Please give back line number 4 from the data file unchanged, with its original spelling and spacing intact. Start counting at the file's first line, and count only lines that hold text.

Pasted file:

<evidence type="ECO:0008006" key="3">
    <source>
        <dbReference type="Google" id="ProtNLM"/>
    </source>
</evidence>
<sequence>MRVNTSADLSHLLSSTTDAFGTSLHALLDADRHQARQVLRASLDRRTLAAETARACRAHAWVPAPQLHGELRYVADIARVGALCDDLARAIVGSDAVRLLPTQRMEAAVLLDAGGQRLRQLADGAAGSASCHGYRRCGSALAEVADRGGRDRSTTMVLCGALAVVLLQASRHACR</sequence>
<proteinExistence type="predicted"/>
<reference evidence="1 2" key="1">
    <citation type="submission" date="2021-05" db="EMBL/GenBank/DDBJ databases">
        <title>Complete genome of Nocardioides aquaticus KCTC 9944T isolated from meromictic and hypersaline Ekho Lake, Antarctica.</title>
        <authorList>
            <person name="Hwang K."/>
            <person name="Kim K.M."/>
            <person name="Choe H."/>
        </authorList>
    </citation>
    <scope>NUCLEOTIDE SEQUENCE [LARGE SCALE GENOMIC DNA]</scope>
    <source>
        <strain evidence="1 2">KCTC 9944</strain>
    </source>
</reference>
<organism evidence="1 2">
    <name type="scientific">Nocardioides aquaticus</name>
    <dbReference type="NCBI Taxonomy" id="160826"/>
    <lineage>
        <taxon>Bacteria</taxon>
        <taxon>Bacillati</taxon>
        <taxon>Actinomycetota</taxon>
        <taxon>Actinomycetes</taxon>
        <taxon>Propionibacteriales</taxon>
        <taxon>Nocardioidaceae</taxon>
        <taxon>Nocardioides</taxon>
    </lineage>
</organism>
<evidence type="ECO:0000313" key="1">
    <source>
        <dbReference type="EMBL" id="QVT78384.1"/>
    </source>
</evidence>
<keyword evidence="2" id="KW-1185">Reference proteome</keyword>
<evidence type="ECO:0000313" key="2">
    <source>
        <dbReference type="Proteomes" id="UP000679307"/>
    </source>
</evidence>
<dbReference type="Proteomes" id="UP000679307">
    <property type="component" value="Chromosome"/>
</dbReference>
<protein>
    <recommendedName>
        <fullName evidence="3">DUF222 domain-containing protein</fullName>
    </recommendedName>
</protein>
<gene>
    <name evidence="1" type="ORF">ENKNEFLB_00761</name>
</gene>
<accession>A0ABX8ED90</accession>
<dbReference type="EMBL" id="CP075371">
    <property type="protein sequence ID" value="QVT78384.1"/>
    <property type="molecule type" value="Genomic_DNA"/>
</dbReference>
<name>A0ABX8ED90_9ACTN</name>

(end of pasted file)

    </source>